“In my twenties, I was able to pay for everything with my pay checks. Once I had a child, I needed to factor in childcare [and] saving for the future.” Freelance personal finance writer Anna Davies understands the financial strains that come with being a single parent. It’s daunting, and she’s ashamed by how far she’s fallen behind on her savings goals. However, she later discovers the burgeoning field of financial therapy, which combines personal finance and mental wellness.

Instead of treating the behavior itself, financial therapists use their psychology background to treat the root of money stress. Israeli psychologist Daniel Kahneman’s research confirmed that money decisions are truly emotional. According to a 2019 survey by employee experience platform Perk-Box, money is the leading source of stress in the UK. Money, according to 61% of 1,139 respondents, causes them more stress than work or family. Professor Brendan Burchell at the University of Cambridge claims that money phobia exists. He explains that we have a strong emotional reaction to money, and that checking bank statements is comparable to having a severe phobia of spiders and clowns. Burchell goes on to say that counseling is ineffective and that seeking out doctors who specialize in treating phobias is the best option. Burchell’s claim is supported by several financial therapists. Lindsay Bryan-Podvin, a registered financial therapist in Michigan, USA, encourages her clients to match their spending patterns with their values by spending more on what they value most and saving less on what they value least.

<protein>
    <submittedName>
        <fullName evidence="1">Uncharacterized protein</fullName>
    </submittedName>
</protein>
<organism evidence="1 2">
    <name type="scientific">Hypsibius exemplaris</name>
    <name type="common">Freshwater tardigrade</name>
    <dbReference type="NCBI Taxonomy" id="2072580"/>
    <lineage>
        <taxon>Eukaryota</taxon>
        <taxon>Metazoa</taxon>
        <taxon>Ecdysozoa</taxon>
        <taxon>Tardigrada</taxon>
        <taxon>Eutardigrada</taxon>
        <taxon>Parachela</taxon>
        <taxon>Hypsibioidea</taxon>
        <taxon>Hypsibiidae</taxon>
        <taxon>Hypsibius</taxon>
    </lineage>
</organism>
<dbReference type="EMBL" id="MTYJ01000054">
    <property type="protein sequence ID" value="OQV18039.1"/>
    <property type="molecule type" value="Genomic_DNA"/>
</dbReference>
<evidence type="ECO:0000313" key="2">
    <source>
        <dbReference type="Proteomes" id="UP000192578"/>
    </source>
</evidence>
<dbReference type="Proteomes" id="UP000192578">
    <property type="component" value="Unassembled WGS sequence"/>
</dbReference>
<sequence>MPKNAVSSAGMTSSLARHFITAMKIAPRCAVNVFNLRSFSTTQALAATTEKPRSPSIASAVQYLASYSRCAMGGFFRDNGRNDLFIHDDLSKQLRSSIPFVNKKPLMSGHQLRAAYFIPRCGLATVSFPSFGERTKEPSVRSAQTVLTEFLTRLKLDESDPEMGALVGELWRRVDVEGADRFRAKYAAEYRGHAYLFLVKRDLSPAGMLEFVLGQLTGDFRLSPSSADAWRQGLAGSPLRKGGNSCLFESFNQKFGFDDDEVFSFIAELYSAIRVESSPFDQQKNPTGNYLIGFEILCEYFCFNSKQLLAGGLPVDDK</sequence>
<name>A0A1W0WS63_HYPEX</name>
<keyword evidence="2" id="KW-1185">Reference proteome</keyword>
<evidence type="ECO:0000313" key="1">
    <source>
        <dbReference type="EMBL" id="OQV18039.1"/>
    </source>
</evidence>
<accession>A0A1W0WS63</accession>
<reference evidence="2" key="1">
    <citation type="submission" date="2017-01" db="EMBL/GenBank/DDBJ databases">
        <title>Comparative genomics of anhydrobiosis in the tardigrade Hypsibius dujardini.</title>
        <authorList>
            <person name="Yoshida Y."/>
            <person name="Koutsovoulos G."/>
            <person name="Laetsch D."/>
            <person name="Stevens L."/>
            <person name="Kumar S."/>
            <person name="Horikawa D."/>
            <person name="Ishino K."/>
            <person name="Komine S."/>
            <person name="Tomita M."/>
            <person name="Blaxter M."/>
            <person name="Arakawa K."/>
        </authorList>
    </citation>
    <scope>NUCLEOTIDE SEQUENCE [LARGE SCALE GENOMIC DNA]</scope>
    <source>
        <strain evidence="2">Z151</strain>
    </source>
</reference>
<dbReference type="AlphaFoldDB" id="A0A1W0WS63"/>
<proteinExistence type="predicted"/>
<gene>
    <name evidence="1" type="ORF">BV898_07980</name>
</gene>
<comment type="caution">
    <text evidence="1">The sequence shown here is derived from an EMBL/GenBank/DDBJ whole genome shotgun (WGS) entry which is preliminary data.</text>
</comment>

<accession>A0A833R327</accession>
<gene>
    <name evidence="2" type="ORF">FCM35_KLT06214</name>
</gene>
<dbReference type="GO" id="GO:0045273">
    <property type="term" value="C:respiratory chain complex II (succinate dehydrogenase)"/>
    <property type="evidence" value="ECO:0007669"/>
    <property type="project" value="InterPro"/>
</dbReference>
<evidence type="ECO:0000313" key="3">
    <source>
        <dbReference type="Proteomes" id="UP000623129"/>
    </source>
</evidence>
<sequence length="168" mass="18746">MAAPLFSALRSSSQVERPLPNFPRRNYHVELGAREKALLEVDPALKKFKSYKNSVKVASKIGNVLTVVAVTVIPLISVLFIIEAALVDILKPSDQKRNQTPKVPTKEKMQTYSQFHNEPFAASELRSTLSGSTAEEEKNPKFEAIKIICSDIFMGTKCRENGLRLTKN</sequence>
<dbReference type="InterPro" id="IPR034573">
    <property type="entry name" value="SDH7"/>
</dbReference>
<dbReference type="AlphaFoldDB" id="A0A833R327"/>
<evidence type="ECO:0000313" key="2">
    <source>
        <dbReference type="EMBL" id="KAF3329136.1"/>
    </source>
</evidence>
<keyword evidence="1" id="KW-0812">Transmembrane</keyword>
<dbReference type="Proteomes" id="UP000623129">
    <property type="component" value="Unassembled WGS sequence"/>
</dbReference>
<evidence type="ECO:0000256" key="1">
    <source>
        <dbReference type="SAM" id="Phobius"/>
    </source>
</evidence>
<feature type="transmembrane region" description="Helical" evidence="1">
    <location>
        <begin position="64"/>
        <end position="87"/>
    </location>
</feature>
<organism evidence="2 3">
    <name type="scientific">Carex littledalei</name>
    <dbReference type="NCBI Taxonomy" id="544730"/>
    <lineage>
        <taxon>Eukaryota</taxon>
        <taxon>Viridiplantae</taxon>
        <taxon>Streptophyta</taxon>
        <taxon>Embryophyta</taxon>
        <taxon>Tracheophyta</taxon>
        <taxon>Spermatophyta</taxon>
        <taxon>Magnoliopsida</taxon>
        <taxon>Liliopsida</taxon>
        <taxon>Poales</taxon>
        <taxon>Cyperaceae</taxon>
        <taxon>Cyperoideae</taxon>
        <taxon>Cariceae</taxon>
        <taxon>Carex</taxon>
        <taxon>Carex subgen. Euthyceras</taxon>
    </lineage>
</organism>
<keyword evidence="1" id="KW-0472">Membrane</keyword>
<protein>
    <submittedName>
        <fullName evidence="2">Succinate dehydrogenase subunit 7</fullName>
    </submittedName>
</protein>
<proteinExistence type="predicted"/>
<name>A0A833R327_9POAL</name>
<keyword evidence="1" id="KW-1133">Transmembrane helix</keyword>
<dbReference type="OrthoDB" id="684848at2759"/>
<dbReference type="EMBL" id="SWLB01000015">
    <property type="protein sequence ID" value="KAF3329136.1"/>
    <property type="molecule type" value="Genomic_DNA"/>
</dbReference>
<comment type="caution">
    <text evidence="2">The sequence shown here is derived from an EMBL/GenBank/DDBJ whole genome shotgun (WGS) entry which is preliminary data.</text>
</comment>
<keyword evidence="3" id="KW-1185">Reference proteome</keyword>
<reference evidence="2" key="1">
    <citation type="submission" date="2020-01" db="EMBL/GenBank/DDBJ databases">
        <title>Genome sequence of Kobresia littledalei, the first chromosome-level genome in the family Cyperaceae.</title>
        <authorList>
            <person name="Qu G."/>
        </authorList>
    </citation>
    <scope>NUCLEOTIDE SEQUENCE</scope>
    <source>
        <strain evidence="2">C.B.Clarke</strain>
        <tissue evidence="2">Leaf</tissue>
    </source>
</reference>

Financial therapy is a new field, but many specialists, including Burchell, believe that stress or phobia isn’t a one-size-fits-all problem; there could be other underlying psychological issues at play. It’s an intriguing concept, but some people may find it difficult to embrace. At least, not right now.